Tag Archives: exhalation

Two great authors and a lecture

Since get­ting the Kindle a few years ago, the amount of time I devote to read­ing has sky­rock­eted. In that time, I have read a lot of great stuff, a few hor­ri­ble things, and reac­quainted myself, through reread­ing, to famil­iar yet for­got­ten works. In that time, a cou­ple of new (at least, new to me) authors and texts rose to the top of my favorites list.

I first heard a Ted Chiang story two years ago, not on the Kindle, but via pod­cast. Due to time con­straints, I do not lis­ten to Escape Pod any­more, but I highly rec­om­mend the pod­cast as a source of free scifi short sto­ries in audio­book form. I was churn­ing through sev­eral episodes of Escape Pod while doing yard work. I vividly remem­ber that when Ted’s story “Exhalation” started up, it was so amaz­ing and engross­ing that, with­out real­iz­ing it, I put my yard work on hold. I sim­ply stood there, lis­ten­ing, until I became self-conscious of just stand­ing there and wan­dered over to the shade to sit down and lis­ten prop­erly. It was just that good.  At the time, it was nom­i­nated for a Hugo award, which it later won.  I do not want to say too much about the story itself, but I will say that I found it highly rem­i­nis­cent of H.G. Wells, Marie Shelley, and E.A. Poe in the way it com­bines sci­ence, dis­cov­ery, and human nature in a con­vinc­ing world set­ting. I highly urge you to lis­ten to “Exhalation” at Escape Pod, read it online, or buy the short story col­lec­tion it first appeared in. It’s a quick listen/read and I promise that you’ll at least get some­thing from it.  He has a few other Nebula and Hugo award sto­ries that I plan on read­ing shortly.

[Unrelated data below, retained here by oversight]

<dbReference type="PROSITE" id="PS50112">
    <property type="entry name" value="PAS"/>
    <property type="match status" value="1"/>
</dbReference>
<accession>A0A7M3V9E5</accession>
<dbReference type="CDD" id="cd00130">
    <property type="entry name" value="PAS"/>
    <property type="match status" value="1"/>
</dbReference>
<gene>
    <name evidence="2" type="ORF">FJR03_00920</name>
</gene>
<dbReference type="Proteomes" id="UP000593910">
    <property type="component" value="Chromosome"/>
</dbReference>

I am not sure where I first heard of Connie Willis. I believe her novel “To Say Nothing of the Dog” was tan­gen­tially men­tioned by some steampunk-related arti­cle. The set­ting is Victorian England with a very light­weight, yet com­pelling, time-travel back­drop to the story. It has a good amount of dry com­edy, both sit­u­a­tional and with word­play, rem­i­nis­cent of a Jeeves and Wooster story, yet I can­not cat­e­go­rize it as com­edy. Overall, it is about his­to­ri­ans in the future trav­el­ing to the past, cre­at­ing an acci­den­tal para­dox and try­ing to reverse it, but I can­not cat­e­go­rize it as scifi. There is the mys­tery of the Bishop’s bird-stump, yet it is not a mys­tery novel.  It defies cat­e­go­riza­tion, yet brings together so many cat­e­gories I enjoy.  This book also won a Hugo award, and I can­not wait to read her recent Hugo win­ning novel pair “Blackout/All Clear”.

It now turns out that these two authors are com­bin­ing forces to give an online lec­ture (or, if you are into mar­ket­ing tech­nol­ogy, you might know this style of infor­ma­tion dis­per­sal by the hor­ri­ble, hor­ri­ble name “webi­nar”).  The Time Travel Lecture is later this month and can be watched live online or down­loaded after­ward.  There is a cost involved (£15) so I am still waf­fling on whether it is worth the price.

While the lec­ture itself is some­thing to take under con­sid­er­a­tion, if you have not yet read any­thing from these authors, you should check them out post-haste.

Posted in: Books